Lawmakers Dangle 10% Rate for Some Tech Profit in U.S. Tax Plan

U.S. companies would be eligible for a discounted 10 percent tax rate on a portion of profits from patents, formulas and other intellectual property in a plan that marks a major step toward a revamp of international tax rules.

The proposed “innovation box” released Wednesday by Representatives Charles Boustany and Richard Neal would provide a significant incentive for companies to generate profits in the U.S. and receive a discount off the 35 percent corporate tax rate. The draft plan will invite a lobbying push in coming months as companies seek to ensure their income qualifies for the low tax rate.

The proposal likely will be a boon for technology and pharmaceutical companies and high-tech manufacturers, while retailers may not see much benefit.

Boustany, a Louisiana Republican, and Neal, a Massachusetts Democrat, unveiled details that will be incorporated into a broader effort by Ways and Means Committee Chairman Paul Ryan to change the U.S. international tax system. The discussion draft is subject to change.

Ryan, a Wisconsin Republican, wants a one-time tax on about $2 trillion of stockpiled overseas profits to fund highway construction as part of a transition to a system in which companies could repatriate future foreign profits without paying U.S. taxes.

Tax Ideas

Ryan’s plan and the innovation box will face immense technical and political hurdles, the same ones that have prevented Republicans from advancing their biggest tax ideas since they took control of Congress in 2011.

Congress is nearing a temporary extension of highway programs through October. That gives Ryan and his allies a three-month time frame to reveal the rest of their international tax plan and demonstrate that it’s plausible and politically acceptable to both parties.

The innovation box, which wasn’t in previous Republican plans, would cost the government revenue and would need to be paired with other provisions that make it harder for companies to avoid taxes.

The bipartisan cooperation from Boustany and Neal on the innovation box -- along with similar Senate work by Ohio Republican Rob Portman and New York Democrat Charles Schumer -- shows that influential members of both parties want to pursue a tax system like the one the U.K. is implementing.

“Today, our tax code has erected barriers for innovators, forcing them to move overseas to create these exciting new products that are changing the way we live and work every day,” Boustany said in a statement. “We want that activity here in the United States.”

Linking Taxes, Highways

Boustany and Neal don’t have an official revenue estimate for their plan yet. There’s some initial reluctance from President Barack Obama’s administration to the concept of an innovation box, even though Ryan and Obama agree on the idea of linking international taxes to highway funding.

Jason Furman, chairman of the Council of Economic Advisers, was asked Tuesday on Twitter whether the administration could support an innovation box.

He responded by expressing support for the research and development tax credit, saying it “directly encourages investments in new innovation” and has the “best bang-for-buck.”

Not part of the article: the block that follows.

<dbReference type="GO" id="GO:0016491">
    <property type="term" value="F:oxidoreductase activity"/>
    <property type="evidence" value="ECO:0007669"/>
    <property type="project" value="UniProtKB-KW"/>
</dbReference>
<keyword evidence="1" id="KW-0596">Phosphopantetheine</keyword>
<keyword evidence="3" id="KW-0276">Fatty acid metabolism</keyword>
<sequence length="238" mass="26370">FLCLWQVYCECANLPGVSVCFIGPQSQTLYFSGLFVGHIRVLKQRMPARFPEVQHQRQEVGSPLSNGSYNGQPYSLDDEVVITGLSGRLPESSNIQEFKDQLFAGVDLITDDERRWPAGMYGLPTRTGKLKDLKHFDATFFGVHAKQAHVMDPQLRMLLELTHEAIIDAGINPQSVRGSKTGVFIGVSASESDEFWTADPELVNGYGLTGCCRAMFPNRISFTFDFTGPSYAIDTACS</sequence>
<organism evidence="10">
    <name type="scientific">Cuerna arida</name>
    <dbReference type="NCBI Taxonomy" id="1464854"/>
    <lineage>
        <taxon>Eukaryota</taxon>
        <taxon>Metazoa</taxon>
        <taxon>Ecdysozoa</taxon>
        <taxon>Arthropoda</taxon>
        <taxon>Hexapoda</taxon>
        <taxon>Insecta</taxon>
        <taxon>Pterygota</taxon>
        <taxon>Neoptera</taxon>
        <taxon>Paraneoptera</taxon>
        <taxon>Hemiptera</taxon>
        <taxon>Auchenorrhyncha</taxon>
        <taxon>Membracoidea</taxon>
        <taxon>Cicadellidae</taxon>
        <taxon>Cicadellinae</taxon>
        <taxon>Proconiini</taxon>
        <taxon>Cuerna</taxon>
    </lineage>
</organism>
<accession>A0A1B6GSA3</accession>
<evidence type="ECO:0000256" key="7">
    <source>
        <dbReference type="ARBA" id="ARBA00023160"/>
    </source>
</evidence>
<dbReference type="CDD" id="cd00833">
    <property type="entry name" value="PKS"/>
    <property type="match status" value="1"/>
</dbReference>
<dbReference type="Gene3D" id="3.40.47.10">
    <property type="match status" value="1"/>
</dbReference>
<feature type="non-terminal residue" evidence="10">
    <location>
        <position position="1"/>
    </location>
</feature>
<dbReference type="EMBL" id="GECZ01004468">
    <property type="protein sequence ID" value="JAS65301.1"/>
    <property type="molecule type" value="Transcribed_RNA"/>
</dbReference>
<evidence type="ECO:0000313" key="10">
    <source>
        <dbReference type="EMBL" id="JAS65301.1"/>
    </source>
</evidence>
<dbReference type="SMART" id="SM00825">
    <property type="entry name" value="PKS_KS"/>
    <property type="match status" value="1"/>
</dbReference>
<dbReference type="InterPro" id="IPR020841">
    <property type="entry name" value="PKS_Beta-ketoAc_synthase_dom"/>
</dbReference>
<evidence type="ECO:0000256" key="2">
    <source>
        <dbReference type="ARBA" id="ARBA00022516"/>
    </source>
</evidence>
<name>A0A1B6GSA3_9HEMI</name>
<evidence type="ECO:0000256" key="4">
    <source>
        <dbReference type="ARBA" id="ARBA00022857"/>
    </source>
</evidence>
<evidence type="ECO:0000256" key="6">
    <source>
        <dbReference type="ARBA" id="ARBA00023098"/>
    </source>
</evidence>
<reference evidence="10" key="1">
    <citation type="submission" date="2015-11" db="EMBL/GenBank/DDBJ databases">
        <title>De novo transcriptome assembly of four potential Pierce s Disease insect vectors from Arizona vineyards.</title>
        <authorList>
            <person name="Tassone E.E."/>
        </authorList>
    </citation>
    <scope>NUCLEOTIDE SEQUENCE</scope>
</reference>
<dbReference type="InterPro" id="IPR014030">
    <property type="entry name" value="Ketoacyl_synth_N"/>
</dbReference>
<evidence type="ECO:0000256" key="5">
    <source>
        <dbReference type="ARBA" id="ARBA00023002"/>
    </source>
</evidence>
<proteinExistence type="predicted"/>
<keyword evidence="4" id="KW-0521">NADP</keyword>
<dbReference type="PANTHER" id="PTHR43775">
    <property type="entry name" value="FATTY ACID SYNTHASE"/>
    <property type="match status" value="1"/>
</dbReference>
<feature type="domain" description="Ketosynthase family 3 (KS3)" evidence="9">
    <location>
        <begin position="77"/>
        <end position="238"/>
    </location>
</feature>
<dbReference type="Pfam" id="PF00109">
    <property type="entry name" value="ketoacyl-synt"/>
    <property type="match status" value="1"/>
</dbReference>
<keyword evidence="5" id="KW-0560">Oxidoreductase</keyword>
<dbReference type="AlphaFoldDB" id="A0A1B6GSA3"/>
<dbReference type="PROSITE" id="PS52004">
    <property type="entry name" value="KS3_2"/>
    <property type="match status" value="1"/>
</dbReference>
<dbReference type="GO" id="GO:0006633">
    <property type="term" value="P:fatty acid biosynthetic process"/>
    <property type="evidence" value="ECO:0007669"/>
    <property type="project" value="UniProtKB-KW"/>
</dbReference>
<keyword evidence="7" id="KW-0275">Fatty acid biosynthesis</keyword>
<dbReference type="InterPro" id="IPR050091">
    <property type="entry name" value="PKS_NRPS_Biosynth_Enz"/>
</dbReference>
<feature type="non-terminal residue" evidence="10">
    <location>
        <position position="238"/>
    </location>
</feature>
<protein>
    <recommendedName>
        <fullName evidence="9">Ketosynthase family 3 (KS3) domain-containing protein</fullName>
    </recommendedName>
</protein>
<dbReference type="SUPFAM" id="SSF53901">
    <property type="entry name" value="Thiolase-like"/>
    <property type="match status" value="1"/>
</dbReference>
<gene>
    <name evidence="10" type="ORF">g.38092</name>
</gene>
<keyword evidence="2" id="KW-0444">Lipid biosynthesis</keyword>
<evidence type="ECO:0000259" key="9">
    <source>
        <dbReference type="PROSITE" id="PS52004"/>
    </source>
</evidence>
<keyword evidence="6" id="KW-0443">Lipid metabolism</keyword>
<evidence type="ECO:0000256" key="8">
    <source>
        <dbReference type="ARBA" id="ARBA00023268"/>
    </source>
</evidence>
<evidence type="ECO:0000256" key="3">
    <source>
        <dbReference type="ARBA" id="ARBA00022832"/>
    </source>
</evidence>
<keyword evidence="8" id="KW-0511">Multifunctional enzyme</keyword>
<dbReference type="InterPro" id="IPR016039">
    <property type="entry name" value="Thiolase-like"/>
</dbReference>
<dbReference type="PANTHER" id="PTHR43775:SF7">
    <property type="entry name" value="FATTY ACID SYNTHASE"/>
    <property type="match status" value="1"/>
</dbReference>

Treasury Secretary Jacob J. Lew said Wednesday that a bipartisan tax-and-infrastructure plan was “doable” though it was “nowhere near the point” of having a plan he can take to Obama.

‘Ruffling Some Feathers’

“It’s going to require a little push, because it’s hard,” Lew said at a breakfast sponsored by the Christian Science Monitor. “There is no way to do this without it ruffling some feathers, but it’s worth it because it’s going to help us pay for infrastructure in a meaningful way and it will help fix the broken business tax system.”

Under current law, U.S. companies owe the full 35 percent rate on profits they earn around the world. They receive tax credits for payments to foreign governments, and then only have to pay the residual U.S. tax when they bring the money home.

That system encourages companies to book profits overseas and leave them there. That’s exactly what companies such as Google Inc. and Apple Inc. have done by holding intellectual property in low-tax jurisdictions and using it to generate lightly taxed foreign profits.

Those maneuvers have attracted the attention of governments around the world. They are writing coordinated rules through the Organization for Economic Cooperation and Development that could force companies to locate their intellectual property and research jobs in countries where they have real economic activity.

Corporate Rate

Republican lawmakers, worried about the steady erosion of the U.S. tax base, are now trying to mimic what other countries have done. They’re trying to do it without touching the corporate rate, saving that issue for 2017, when they hope to have a president more interested in lowering individual and corporate rates together.

Here’s how the Boustany-Neal proposal would work:

Companies would calculate which of their profits are attributable to intellectual property such as patents, inventions, computer software, formulas and processes. Marketing intangibles such as brand names and trademarks wouldn’t count.

They would multiply that profit by a fraction where the numerator is domestic research and development spending and the denominator is the company’s total budget, after subtracting the cost of goods sold, interest, losses and taxes.

The resulting number would get the 10 percent tax rate.

Companies would also be able to repatriate intellectual property tax-free.

A House Republican tax aide, speaking on condition of anonymity to describe the proposal, said there were no estimates yet for what percentage of corporate profits would qualify for the break and how much intellectual property would be repatriated.